Asymmetric Structure in Supermassive Black Hole at Milky Way’s Center

The supermassive black hole candidate at the center of our Galaxy (associated with the radio source Sagittarius A*) is a prime candidate for studying the physical phenomena associated with accretion on to a supermassive black hole.

Sgr A* is thought to accrete at an extremely low rate; analogous situations in X-ray binary stars suggest that a jet may be present, making it challenging to formulate a fully self-consistent model that simultaneously explains its spectrum, its variability, its size and its shape.

Because Sgr A* is by far the closest supermassive black hole, its expected angular size (the shadow cast from its event horizon) is the largest of any known black hole candidate, making it a prime target for studies using very long baseline interferometry at mm wavelengths, which are capable of reaching spatial resolutions comparable to the expected shadow size.

CfA astronomer Shep Doeleman was a member of a team of twenty-two astronomers that used a combination of three widely separated millimeter telescope facilities, the Very Long Baseline Array, the Robert C. Byrd Green Bank Telescope, and the Large Millimeter Telescope Alfonso Serrano, to try to image the Sgr A* shadow. Their observations were taken in May of 2015 over the course of one evening, and the data from all the telescopes were analyzed to ascertain the geometry.

The scientists found some evidence for an asymmetric shape – a tiny extension that seems to protrude only a few AU from the central source (one astronomical unit is the average distance of the Earth from the Sun). This preliminary result could be due to scattering of the radiation by interstellar material, but it might also be associated with the black hole. Other observers have reported spotting some similar asymmetries, but the picture remains uncertain. The new result is a step forward, however, and future observations will try to refine and extend the current conclusions.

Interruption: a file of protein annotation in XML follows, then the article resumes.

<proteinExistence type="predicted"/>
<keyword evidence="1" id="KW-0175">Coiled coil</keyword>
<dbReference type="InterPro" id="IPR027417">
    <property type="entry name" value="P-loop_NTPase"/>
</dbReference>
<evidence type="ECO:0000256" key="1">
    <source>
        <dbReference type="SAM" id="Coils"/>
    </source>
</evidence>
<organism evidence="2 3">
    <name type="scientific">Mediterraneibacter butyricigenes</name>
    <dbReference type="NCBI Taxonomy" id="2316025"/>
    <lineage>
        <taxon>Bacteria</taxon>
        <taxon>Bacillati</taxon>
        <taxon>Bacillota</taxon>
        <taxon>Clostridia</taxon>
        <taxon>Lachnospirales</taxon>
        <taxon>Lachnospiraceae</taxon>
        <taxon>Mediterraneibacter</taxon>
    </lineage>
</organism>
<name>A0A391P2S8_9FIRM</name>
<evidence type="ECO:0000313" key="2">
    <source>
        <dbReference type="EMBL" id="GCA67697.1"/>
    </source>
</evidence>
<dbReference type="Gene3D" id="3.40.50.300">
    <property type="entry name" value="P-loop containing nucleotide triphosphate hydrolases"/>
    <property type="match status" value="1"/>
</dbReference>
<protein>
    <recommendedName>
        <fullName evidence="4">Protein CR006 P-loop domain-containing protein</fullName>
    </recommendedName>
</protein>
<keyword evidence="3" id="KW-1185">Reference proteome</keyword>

Author: Mitch Battros

Mitch Battros is a scientific journalist who is highly respected in both the scientific and spiritual communities due to his unique ability to bridge the gap between modern science and ancient text. Founded in 1995 – Earth Changes TV was born with Battros as its creator and chief editor for his syndicated television show. In 2003, he switched to a weekly radio show as Earth Changes Media. ECM quickly found its way in becoming a top source for news and discoveries in the scientific fields of astrophysics, space weather, earth science, and ancient text. Seeing the need to venture beyond the Sun-Earth connection, in 2016 Battros advanced his studies which incorporates our galaxy Milky Way - and its seemingly rhythmic cycles directly connected to our Solar System, Sun, and Earth driven by the source of charged particles such as galactic cosmic rays, gamma rays, and solar rays. Now, "Science Of Cycles" is the vehicle which brings the latest cutting-edge discoveries confirming his published Equation.